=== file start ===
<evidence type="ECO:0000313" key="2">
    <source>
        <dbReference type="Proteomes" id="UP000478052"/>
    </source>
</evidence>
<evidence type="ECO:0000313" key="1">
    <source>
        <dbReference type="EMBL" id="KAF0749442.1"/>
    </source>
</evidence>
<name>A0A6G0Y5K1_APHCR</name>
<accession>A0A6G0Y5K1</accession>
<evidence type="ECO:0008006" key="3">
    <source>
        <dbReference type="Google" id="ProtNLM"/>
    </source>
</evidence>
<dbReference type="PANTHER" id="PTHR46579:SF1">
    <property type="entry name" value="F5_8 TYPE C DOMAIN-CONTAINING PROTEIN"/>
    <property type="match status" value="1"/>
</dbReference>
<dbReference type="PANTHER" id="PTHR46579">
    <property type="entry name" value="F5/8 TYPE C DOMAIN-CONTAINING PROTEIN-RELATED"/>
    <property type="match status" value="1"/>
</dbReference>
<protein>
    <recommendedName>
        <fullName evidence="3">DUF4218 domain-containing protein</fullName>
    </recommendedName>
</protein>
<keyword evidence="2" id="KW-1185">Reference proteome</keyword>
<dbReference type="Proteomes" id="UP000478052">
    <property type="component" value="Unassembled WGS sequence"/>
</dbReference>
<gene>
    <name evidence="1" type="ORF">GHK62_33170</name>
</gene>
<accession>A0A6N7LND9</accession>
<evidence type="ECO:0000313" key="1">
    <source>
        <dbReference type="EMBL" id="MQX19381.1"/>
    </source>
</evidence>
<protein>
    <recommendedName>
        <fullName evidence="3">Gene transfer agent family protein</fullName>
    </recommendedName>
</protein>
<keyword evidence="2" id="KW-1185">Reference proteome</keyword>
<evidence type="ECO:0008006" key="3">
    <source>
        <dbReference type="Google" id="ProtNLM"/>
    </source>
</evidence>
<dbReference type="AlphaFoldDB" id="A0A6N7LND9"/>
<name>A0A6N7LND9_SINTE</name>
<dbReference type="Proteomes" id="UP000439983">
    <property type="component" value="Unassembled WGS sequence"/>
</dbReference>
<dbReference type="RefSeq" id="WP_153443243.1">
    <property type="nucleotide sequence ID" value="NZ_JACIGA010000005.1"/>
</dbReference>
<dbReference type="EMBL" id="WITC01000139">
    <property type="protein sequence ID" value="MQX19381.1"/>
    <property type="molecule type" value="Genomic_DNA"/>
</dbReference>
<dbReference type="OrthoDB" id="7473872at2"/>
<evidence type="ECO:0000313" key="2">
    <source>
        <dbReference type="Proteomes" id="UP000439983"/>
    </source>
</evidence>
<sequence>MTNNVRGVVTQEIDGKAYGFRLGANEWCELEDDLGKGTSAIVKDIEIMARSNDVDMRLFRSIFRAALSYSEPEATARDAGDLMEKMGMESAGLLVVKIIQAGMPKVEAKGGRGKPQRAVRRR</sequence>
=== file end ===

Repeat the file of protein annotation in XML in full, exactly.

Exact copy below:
<evidence type="ECO:0000313" key="2">
    <source>
        <dbReference type="Proteomes" id="UP000478052"/>
    </source>
</evidence>
<evidence type="ECO:0000313" key="1">
    <source>
        <dbReference type="EMBL" id="KAF0749442.1"/>
    </source>
</evidence>
<name>A0A6G0Y5K1_APHCR</name>
<accession>A0A6G0Y5K1</accession>
<evidence type="ECO:0008006" key="3">
    <source>
        <dbReference type="Google" id="ProtNLM"/>
    </source>
</evidence>
<dbReference type="PANTHER" id="PTHR46579:SF1">
    <property type="entry name" value="F5_8 TYPE C DOMAIN-CONTAINING PROTEIN"/>
    <property type="match status" value="1"/>
</dbReference>
<dbReference type="PANTHER" id="PTHR46579">
    <property type="entry name" value="F5/8 TYPE C DOMAIN-CONTAINING PROTEIN-RELATED"/>
    <property type="match status" value="1"/>
</dbReference>
<protein>
    <recommendedName>
        <fullName evidence="3">DUF4218 domain-containing protein</fullName>
    </recommendedName>
</protein>
<keyword evidence="2" id="KW-1185">Reference proteome</keyword>
<dbReference type="Proteomes" id="UP000478052">
    <property type="component" value="Unassembled WGS sequence"/>
</dbReference>
<gene>
    <name evidence="1" type="ORF">GHK62_33170</name>
</gene>
<accession>A0A6N7LND9</accession>
<evidence type="ECO:0000313" key="1">
    <source>
        <dbReference type="EMBL" id="MQX19381.1"/>
    </source>
</evidence>
<protein>
    <recommendedName>
        <fullName evidence="3">Gene transfer agent family protein</fullName>
    </recommendedName>
</protein>
<keyword evidence="2" id="KW-1185">Reference proteome</keyword>
<evidence type="ECO:0008006" key="3">
    <source>
        <dbReference type="Google" id="ProtNLM"/>
    </source>
</evidence>
<dbReference type="AlphaFoldDB" id="A0A6N7LND9"/>
<name>A0A6N7LND9_SINTE</name>
<dbReference type="Proteomes" id="UP000439983">
    <property type="component" value="Unassembled WGS sequence"/>
</dbReference>
<dbReference type="RefSeq" id="WP_153443243.1">
    <property type="nucleotide sequence ID" value="NZ_JACIGA010000005.1"/>
</dbReference>
<dbReference type="EMBL" id="WITC01000139">
    <property type="protein sequence ID" value="MQX19381.1"/>
    <property type="molecule type" value="Genomic_DNA"/>
</dbReference>
<dbReference type="OrthoDB" id="7473872at2"/>
<evidence type="ECO:0000313" key="2">
    <source>
        <dbReference type="Proteomes" id="UP000439983"/>
    </source>
</evidence>
<sequence>MTNNVRGVVTQEIDGKAYGFRLGANEWCELEDDLGKGTSAIVKDIEIMARSNDVDMRLFRSIFRAALSYSEPEATARDAGDLMEKMGMESAGLLVVKIIQAGMPKVEAKGGRGKPQRAVRRR</sequence>